Latest salvo in softwood war must galvanize Canada on market diversification

It’s official. This week, the U.S. Commerce Department announced it will impose countervailing duties on Canadian softwood lumber entering the U.S. – an average of 20 per cent. In June, it will conclude a second investigation initiated by the U.S. lumber lobby, and is expected to slap additional anti-dumping duties of 20 to 30 per

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Cleaning Up Our Electric Grid: Go it alone or work together?

Canada’s provincial and territorial governments are in the mood to work together. Earlier this month, they finalized the Canadian Free Trade Agreement (CFTA) in a positive step toward liberalizing trade within Canada. The agreement seeks to create equal opportunity for Canadians by breaking down barriers to trade, investment and labour mobility within the country. Unlike

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WATCH | Up Front: Modernizing the National Energy Board

Today, the Canada West Foundation released Up Front: Modernizing the National Energy Board. Report author Trevor McLeod, Director of the Natural Resources Centre, discusses the report’s recommendations, and the way forward for the NEB. The report is as much about putting the energy decision-making system into perspective as it is about fixing the National Energy

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Market diversification is Canada’s best defence in softwood dispute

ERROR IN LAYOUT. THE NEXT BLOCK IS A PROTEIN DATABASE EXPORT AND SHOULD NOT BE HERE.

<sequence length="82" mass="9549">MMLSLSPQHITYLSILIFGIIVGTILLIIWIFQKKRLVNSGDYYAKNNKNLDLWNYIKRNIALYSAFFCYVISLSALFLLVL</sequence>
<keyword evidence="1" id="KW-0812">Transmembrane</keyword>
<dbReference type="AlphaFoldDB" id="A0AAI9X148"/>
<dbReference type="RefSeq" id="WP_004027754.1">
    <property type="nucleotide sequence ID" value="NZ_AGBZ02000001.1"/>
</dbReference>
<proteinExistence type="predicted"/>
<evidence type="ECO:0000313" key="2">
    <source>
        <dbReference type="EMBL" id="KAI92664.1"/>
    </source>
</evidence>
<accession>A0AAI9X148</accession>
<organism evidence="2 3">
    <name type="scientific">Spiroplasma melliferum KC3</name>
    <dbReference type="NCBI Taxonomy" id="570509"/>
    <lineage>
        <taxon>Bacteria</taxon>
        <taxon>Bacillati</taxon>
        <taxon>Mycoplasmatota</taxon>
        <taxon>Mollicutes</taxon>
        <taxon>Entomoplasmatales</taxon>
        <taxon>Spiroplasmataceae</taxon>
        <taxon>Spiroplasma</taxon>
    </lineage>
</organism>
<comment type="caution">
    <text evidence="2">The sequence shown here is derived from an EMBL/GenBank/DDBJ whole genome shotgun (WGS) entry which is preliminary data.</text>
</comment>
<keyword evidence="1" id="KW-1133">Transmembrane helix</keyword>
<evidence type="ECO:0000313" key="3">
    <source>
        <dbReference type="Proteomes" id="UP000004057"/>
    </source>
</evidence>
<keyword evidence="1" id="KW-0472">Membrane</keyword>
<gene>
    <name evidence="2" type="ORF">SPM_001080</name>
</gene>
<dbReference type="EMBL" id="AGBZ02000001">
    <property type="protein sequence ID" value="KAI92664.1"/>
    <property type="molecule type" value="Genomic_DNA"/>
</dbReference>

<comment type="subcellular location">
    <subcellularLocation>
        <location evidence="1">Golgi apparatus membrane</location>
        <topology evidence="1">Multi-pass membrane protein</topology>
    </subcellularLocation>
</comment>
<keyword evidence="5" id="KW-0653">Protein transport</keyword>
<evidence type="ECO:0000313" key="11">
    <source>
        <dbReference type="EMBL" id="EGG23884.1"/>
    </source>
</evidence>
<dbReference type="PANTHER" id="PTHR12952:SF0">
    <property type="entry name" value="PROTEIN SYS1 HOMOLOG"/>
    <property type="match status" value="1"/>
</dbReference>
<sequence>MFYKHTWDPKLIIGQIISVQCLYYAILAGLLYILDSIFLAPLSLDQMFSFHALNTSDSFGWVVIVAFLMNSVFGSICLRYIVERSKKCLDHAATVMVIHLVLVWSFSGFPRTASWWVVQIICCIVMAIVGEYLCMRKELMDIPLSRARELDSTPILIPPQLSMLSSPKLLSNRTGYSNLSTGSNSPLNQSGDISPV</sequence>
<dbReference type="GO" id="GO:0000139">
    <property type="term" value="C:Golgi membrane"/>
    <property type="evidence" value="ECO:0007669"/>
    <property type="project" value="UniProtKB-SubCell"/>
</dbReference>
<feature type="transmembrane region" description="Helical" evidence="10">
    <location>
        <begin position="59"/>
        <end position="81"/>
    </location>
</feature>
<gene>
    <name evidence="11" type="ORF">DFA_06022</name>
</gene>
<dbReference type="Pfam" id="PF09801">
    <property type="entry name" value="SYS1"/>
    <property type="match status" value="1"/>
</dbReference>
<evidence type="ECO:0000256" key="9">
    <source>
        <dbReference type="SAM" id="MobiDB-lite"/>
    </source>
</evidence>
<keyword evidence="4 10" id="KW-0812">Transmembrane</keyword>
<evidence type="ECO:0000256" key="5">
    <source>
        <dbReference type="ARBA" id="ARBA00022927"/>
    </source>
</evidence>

This week’s federal budget promised Ottawa is working “towards a new softwood lumber trade agreement that will be fair and helpful to consumers and businesses on both sides of the border (pdf).” However, the budget contains few measures directed at the industry in the likely event that a new agreement is not reached before the U.S.

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To get a softwood deal with Trump, Canada should take these 5 messages to Washington

Photo credit: iStock, BasSlabbers Donald Trump officially becomes U.S. president today, and will begin implementing his trade agenda. He comes to office touting his plans for “creating jobs and wealth for American workers.” Canada’s best hope in resolving the escalating softwood lumber dispute is to use this to our advantage. Canada has a very short window

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Vancouver’s bike share plan out of reach for low-income riders

As Mobi, Vancouver’s new bike sharing program, brings hundreds of new, shared bicycles into the city this summer, residents are finding a green, convenient and more affordable commuting option. High pricing and limited access for lower income people, however, could limit the program’s effectiveness. More than 600 cities around the world, including four eastern Canadian

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